“Ontario’s EPR will make LPs financially responsible for the waste they put into the market,” she says. The province’s Blue Box program begins transitioning to a new regulatory framework in July. It will soon see manufacturers across industries bearing the costs of municipal recycling programs. However, she says that most LPs bury the costs of EPR within general and administrative expenses, obscuring the cradle-to-grave cost of their packaging.

The way forward

For a functioning model of sustainable packaging, Unterman suggests looking to another well-loved plant-based product: beer. In Canada, a standard refillable beer bottle is reused an average of 15 times before being recycled into a new one, while aluminum cans are infinitely recyclable.

Standardizing cannabis packages would require a high degree of collaboration, both across production, retail and government sectors and within them. “For LPs, the sustainability transition can be costly if they seek to do it all on their own. But they can save money if they collaborate with competitors,” says Unterman, who doesn’t believe standardization poses a risk to sales.

“I understand the importance of having a unique look, but given the current way sales are done – we don’t see the packaging until after purchase – what does a unique jar or tube do for the brand? And what is the good of differentiation if we are literally destroying the planet in the process?”

Darichuk acknowledges that a lot of the changes he’d like to see, such as better government-led sustainability education and tax credits for producers who use local sustainable packaging, are complex.  He says he’d love to get in a room with manufacturers and government bodies to work towards shared goals, and offers a quick win that would reduce packaging output and divert sales from illegal markets. 

“A simple but successful change that would reduce packaging is to simply allow 100 mg packaging of edibles,” he says, allowing consumers to buy the same amounts of edibles in fewer packages. Indeed, public consultations on proposed amendments to the Cannabis Regulations surfaced back in 2019 and are likely to do so again when the government publishes the results of this year’s public review, but so far expanding the edible THC limit has been a non-starter with Health Canada.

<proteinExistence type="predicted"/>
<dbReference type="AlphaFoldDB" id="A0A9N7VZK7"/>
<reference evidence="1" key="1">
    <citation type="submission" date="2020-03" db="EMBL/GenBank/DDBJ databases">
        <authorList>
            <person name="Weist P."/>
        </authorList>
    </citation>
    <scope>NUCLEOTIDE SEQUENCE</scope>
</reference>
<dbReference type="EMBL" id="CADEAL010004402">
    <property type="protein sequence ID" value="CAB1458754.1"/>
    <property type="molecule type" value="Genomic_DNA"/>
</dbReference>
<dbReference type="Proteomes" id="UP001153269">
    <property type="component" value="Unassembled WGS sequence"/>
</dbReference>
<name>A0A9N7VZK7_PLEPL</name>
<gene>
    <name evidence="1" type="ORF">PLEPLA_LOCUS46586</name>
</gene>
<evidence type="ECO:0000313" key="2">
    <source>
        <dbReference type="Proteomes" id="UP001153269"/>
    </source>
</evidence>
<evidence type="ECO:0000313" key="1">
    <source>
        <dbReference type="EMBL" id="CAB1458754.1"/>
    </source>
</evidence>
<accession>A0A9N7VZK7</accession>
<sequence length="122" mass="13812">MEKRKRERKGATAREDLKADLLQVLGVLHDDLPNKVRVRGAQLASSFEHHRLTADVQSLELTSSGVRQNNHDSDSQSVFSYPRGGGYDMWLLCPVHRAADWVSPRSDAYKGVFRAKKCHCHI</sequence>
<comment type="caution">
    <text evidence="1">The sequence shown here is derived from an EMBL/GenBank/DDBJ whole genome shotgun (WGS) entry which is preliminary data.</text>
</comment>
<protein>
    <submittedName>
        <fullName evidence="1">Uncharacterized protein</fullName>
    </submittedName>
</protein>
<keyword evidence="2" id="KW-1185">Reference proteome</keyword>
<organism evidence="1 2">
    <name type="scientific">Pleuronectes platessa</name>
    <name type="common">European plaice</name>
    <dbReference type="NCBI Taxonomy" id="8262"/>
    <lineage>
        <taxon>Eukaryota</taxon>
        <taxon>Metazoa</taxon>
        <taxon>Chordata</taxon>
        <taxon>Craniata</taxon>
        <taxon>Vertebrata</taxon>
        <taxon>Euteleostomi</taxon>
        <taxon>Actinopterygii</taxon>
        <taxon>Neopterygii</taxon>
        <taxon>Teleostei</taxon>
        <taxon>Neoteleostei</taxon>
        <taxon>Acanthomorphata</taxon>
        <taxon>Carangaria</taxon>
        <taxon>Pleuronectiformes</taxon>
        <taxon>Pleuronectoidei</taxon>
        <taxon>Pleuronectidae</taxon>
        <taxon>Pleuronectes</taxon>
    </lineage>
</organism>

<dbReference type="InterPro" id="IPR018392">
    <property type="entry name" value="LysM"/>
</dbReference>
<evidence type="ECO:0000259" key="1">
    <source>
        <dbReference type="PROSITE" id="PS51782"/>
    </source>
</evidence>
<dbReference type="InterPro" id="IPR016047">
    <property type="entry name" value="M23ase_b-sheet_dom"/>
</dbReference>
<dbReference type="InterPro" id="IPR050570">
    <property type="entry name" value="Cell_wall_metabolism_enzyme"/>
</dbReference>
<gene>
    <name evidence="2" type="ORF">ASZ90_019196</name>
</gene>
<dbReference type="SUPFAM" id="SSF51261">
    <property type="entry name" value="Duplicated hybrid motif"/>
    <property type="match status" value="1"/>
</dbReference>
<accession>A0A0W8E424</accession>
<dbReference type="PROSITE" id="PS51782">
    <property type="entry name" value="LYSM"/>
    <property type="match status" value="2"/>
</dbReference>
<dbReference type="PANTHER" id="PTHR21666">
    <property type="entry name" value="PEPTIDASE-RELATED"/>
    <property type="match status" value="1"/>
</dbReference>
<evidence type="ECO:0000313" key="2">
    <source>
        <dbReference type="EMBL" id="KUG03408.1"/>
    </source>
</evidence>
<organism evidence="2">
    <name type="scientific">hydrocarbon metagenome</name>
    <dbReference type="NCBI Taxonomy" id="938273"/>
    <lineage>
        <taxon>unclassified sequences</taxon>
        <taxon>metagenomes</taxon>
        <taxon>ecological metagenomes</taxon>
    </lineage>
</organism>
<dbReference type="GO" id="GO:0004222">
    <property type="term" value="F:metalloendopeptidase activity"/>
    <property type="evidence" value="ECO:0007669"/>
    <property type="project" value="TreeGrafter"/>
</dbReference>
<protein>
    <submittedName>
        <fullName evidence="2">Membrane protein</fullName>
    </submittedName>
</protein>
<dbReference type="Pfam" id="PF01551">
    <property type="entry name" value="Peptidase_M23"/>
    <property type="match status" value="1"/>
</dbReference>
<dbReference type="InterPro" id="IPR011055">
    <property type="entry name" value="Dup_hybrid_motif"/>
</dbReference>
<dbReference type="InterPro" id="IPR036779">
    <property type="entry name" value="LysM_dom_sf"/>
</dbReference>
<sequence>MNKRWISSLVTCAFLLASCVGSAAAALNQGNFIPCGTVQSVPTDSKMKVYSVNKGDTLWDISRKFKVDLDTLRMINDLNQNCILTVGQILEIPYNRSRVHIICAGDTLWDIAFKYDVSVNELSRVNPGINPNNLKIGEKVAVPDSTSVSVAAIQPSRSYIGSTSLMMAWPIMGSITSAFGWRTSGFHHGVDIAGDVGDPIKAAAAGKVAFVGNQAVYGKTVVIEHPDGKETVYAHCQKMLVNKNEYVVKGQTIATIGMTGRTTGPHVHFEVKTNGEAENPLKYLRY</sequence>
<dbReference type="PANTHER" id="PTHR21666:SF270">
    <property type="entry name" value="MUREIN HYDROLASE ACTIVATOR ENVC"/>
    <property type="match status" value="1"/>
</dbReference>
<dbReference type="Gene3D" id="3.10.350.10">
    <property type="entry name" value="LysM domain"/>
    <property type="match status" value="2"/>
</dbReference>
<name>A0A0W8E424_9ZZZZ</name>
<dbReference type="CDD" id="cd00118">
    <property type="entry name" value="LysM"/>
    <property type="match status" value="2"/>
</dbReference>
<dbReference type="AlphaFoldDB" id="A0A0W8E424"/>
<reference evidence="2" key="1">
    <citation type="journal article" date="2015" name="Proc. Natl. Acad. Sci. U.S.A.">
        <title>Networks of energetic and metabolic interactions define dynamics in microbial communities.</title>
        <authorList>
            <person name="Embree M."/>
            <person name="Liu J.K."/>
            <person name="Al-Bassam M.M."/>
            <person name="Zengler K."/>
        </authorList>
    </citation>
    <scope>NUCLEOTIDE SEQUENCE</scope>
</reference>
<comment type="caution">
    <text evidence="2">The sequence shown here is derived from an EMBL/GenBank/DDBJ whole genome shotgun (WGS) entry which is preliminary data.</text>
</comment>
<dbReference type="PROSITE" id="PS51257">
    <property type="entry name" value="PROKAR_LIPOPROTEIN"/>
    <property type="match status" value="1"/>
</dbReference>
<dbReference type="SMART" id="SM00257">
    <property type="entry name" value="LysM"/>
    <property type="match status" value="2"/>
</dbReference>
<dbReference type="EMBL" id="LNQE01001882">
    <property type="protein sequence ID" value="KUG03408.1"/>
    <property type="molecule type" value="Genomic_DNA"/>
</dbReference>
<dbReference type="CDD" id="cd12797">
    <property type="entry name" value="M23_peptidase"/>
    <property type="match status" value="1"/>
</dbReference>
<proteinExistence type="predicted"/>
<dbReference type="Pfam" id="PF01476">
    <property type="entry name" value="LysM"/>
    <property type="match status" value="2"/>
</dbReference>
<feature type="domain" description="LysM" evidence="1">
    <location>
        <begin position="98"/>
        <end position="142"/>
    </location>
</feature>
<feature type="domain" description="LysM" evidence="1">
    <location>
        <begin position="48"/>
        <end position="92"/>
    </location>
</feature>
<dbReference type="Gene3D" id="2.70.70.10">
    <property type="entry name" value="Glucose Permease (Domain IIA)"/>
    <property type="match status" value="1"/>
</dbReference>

Despite significant setbacks like this and the shuttering of Terracycle’s cannabis recycling program, the industry does have a few good-news stories to draw from: Nova Scotia LP Aqualitas uses ocean waste for its 100 per cent-reclaimed plastic packaging, and Alberta-based [Re] Waste works with companies such as High Tide and Nova Cannabis to collect used packaging and turn it into “reusable and functional products” – including its own collection bins. Darichuk is particularly proud of the work CannaGreen has done to reduce waste. Still, there is much work to do before the industry can call itself sustainable.

“It takes time to do this well,” says Unterman. “I see the industry in a scarcity mindset, fighting tooth and nail to survive. I understand the need to focus on the short term. But doubling down on a sustainable strategy that could reduce costs and make a business viable in the next 18 to 24 months, when others are ignoring the opportunity, is undoubtedly a competitive advantage.”